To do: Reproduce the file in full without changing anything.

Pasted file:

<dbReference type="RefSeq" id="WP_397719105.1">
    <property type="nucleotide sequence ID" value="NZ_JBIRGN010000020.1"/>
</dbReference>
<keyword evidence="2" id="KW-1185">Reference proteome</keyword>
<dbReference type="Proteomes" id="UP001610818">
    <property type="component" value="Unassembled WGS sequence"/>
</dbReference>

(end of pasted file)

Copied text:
<dbReference type="RefSeq" id="WP_397719105.1">
    <property type="nucleotide sequence ID" value="NZ_JBIRGN010000020.1"/>
</dbReference>
<keyword evidence="2" id="KW-1185">Reference proteome</keyword>
<dbReference type="Proteomes" id="UP001610818">
    <property type="component" value="Unassembled WGS sequence"/>
</dbReference>